This sponsored, biweekly Q&A column is written by Andrew Goodman, broker/owner of Goodman, Realtors. Based in Bethesda, Andrew serves clients in Maryland, D.C., and Northern Virginia. Please submit comments, questions, and opinions in the comments section or via email.
Question: I am getting ready to list a property that had water damage. I have since repaired everything. What do I have to disclose?
Answer: In Maryland, you must disclose pretty much everything! As a realtor, it is instilled in our brains to disclose, disclose, disclose.
From the Maryland Association of Realtors “Notice of Buyers Rights to Property Disclosure” addendum: A written property disclosure statement listing all defects including latent defects, or information which the seller has actual knowledge in relation to the following:
- Water and sewer systems
- Structural systems, including the roof, walls, floors, foundation, and any basement
- Plumbing, electrical, heating, and air conditioning systems
- Infestation of wood-destroying insects
- Land use matters
- Hazardous or regulates materials, including asbestos, lead-based paint, radon, underground storage tanks, and licensed landfills
- Any other material defects, including latent defects
- Whether the smoke alarms:
- Will provide an alarm in the event of a power outage
- Are over 10 years old
- If battery operated, are sealed, tamper resistant units incorporating a silence/hush button and use long-life batteries as required in all Maryland homes by 2018
- If the property relies on the combustion of fossil fuel for heat, ventilation, hot water, or clothes dryer operation, whether a carbon monoxide alarm is installed on the property.
“Latent defects,” means material defects in real property or any improvement to real property that:
- A buyer would not reasonably be expected to ascertain or observe by a careful visual inspection
- Would pose a threat to the health or safety of the buyer or an occupant of the property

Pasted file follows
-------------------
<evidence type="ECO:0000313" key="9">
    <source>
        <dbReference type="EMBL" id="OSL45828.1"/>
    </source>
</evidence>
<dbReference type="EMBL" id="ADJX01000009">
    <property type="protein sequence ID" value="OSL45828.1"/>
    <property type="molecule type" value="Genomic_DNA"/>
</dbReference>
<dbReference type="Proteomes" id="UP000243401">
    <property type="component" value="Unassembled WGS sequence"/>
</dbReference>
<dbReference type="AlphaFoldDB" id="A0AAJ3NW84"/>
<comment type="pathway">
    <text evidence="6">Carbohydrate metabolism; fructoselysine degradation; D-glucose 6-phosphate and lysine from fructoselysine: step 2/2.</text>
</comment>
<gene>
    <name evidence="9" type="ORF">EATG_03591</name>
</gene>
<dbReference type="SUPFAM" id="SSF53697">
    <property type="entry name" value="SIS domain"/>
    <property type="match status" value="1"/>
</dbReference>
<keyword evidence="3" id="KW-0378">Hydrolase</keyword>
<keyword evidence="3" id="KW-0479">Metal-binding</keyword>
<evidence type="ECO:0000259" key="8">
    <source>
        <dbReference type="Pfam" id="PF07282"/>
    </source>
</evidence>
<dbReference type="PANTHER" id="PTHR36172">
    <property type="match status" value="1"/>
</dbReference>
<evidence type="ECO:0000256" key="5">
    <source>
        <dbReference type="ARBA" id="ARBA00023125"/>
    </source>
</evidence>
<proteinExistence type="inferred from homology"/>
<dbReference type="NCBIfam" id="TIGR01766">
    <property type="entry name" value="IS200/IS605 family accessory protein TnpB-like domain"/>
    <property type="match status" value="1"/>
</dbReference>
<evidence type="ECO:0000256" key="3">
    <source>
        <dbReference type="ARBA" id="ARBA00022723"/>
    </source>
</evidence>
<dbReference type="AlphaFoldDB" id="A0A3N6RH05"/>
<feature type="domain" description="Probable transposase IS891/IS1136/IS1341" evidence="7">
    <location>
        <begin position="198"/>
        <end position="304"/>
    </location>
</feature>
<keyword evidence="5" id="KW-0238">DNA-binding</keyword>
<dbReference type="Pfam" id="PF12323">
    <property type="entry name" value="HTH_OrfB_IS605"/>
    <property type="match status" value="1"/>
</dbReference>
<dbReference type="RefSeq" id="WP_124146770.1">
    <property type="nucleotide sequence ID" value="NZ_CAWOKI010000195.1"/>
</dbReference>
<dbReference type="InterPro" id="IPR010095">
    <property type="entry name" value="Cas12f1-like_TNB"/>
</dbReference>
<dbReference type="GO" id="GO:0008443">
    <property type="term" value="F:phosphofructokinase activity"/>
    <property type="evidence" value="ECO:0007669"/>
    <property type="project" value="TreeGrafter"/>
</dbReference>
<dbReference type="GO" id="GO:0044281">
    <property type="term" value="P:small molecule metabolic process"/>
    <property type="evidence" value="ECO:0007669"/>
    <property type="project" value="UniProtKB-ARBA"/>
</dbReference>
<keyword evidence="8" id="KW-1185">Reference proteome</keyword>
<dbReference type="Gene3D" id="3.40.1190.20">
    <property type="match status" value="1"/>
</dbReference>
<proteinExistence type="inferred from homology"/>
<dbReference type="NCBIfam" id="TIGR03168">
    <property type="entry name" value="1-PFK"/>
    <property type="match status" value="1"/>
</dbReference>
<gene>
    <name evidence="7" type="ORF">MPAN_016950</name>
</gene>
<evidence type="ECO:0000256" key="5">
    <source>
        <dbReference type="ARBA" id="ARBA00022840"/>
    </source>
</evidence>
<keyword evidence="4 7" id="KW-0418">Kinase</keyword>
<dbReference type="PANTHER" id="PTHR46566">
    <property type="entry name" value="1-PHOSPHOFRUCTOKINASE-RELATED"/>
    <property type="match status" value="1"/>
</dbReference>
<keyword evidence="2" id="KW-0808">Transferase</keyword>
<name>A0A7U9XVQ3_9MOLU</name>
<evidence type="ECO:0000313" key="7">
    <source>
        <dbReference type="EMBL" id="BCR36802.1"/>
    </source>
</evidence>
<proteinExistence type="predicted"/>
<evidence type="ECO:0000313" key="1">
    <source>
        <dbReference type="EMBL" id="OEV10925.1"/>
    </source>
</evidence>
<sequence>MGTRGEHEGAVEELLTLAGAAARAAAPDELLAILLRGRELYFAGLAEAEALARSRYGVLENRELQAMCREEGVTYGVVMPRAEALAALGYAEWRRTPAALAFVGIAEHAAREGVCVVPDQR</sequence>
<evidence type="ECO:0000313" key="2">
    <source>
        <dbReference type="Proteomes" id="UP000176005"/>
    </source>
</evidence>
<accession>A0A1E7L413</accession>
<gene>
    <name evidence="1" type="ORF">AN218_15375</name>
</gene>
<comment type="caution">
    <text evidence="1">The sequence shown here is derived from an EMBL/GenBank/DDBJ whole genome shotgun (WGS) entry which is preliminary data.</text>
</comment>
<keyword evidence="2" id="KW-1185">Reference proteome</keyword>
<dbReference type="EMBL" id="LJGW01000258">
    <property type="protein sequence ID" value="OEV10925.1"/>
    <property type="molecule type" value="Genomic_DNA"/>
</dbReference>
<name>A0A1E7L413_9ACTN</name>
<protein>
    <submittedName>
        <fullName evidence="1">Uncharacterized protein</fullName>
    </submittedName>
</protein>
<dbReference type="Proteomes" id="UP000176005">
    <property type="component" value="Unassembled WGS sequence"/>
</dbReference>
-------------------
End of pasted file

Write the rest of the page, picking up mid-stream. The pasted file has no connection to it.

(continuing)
When selling a home with an issue such as the one in question, I would disclose everything.
Don’t leave out any details. However, make sure to have written documentation from the licensed contractors who repaired the damage to show the buyer all of the work that was done. That will hopefully remove any fears that they may have. If the proper steps were taken to repair the damage and there is proof of those steps, the potential buyers should not be nearly as worried as they were to find the past problem on their own.
If the seller didn’t want to disclose everything, he or she can provide a written disclaimer statement providing that:
- Except for latent defects of which the seller has actual knowledge, the seller makes no representations or warranties as to the condition of the real property or any improvements on the real property.
- The buyer will be receiving the property “as is,” with all defects, including latent defects, that may exist
If a disclaimer is provided instead of a disclosure, the buyer could believe there is a higher risk with the property and could therefore offer less on the property. A disclosure statement tends to lead to higher offer prices and sometimes even a waived home inspection — whereas a home inspection is almost a necessity when a buyer is provided with a disclaimer statement.
If you know something is wrong with the property, repair it before listing the home and disclose it to the buyers.
That is just the best way to handle something. If something is not disclosed, the buyer will eventually find out and it will lead to a larger issue later on.